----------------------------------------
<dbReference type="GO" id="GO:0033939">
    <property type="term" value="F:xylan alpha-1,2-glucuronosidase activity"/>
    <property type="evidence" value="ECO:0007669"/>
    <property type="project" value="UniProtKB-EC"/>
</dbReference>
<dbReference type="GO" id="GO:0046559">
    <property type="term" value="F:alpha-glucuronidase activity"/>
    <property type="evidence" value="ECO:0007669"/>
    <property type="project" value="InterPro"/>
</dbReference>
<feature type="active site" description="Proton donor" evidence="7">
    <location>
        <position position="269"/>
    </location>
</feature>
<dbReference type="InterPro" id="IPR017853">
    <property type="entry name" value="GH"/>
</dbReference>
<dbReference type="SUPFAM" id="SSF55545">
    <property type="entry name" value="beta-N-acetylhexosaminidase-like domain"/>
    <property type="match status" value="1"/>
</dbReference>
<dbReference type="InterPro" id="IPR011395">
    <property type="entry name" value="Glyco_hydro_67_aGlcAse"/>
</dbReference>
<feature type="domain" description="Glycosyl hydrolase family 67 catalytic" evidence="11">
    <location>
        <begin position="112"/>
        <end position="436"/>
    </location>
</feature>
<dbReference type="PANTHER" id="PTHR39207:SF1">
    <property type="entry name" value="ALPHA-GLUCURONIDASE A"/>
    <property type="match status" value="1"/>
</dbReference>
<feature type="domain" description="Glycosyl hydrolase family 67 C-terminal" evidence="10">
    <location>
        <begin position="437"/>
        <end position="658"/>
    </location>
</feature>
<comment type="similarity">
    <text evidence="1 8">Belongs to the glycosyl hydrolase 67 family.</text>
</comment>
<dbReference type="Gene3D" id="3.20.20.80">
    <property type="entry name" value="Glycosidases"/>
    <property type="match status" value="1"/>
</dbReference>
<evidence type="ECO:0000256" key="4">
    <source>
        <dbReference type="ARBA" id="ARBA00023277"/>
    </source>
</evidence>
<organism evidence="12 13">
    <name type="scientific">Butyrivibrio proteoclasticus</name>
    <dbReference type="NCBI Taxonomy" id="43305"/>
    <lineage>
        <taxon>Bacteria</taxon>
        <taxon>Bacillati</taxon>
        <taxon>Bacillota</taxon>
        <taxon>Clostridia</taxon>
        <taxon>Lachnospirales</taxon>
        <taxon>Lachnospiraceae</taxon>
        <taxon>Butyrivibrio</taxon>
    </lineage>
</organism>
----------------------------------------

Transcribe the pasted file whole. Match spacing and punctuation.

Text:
<dbReference type="GO" id="GO:0033939">
    <property type="term" value="F:xylan alpha-1,2-glucuronosidase activity"/>
    <property type="evidence" value="ECO:0007669"/>
    <property type="project" value="UniProtKB-EC"/>
</dbReference>
<dbReference type="GO" id="GO:0046559">
    <property type="term" value="F:alpha-glucuronidase activity"/>
    <property type="evidence" value="ECO:0007669"/>
    <property type="project" value="InterPro"/>
</dbReference>
<feature type="active site" description="Proton donor" evidence="7">
    <location>
        <position position="269"/>
    </location>
</feature>
<dbReference type="InterPro" id="IPR017853">
    <property type="entry name" value="GH"/>
</dbReference>
<dbReference type="SUPFAM" id="SSF55545">
    <property type="entry name" value="beta-N-acetylhexosaminidase-like domain"/>
    <property type="match status" value="1"/>
</dbReference>
<dbReference type="InterPro" id="IPR011395">
    <property type="entry name" value="Glyco_hydro_67_aGlcAse"/>
</dbReference>
<feature type="domain" description="Glycosyl hydrolase family 67 catalytic" evidence="11">
    <location>
        <begin position="112"/>
        <end position="436"/>
    </location>
</feature>
<dbReference type="PANTHER" id="PTHR39207:SF1">
    <property type="entry name" value="ALPHA-GLUCURONIDASE A"/>
    <property type="match status" value="1"/>
</dbReference>
<feature type="domain" description="Glycosyl hydrolase family 67 C-terminal" evidence="10">
    <location>
        <begin position="437"/>
        <end position="658"/>
    </location>
</feature>
<comment type="similarity">
    <text evidence="1 8">Belongs to the glycosyl hydrolase 67 family.</text>
</comment>
<dbReference type="Gene3D" id="3.20.20.80">
    <property type="entry name" value="Glycosidases"/>
    <property type="match status" value="1"/>
</dbReference>
<evidence type="ECO:0000256" key="4">
    <source>
        <dbReference type="ARBA" id="ARBA00023277"/>
    </source>
</evidence>
<organism evidence="12 13">
    <name type="scientific">Butyrivibrio proteoclasticus</name>
    <dbReference type="NCBI Taxonomy" id="43305"/>
    <lineage>
        <taxon>Bacteria</taxon>
        <taxon>Bacillati</taxon>
        <taxon>Bacillota</taxon>
        <taxon>Clostridia</taxon>
        <taxon>Lachnospirales</taxon>
        <taxon>Lachnospiraceae</taxon>
        <taxon>Butyrivibrio</taxon>
    </lineage>
</organism>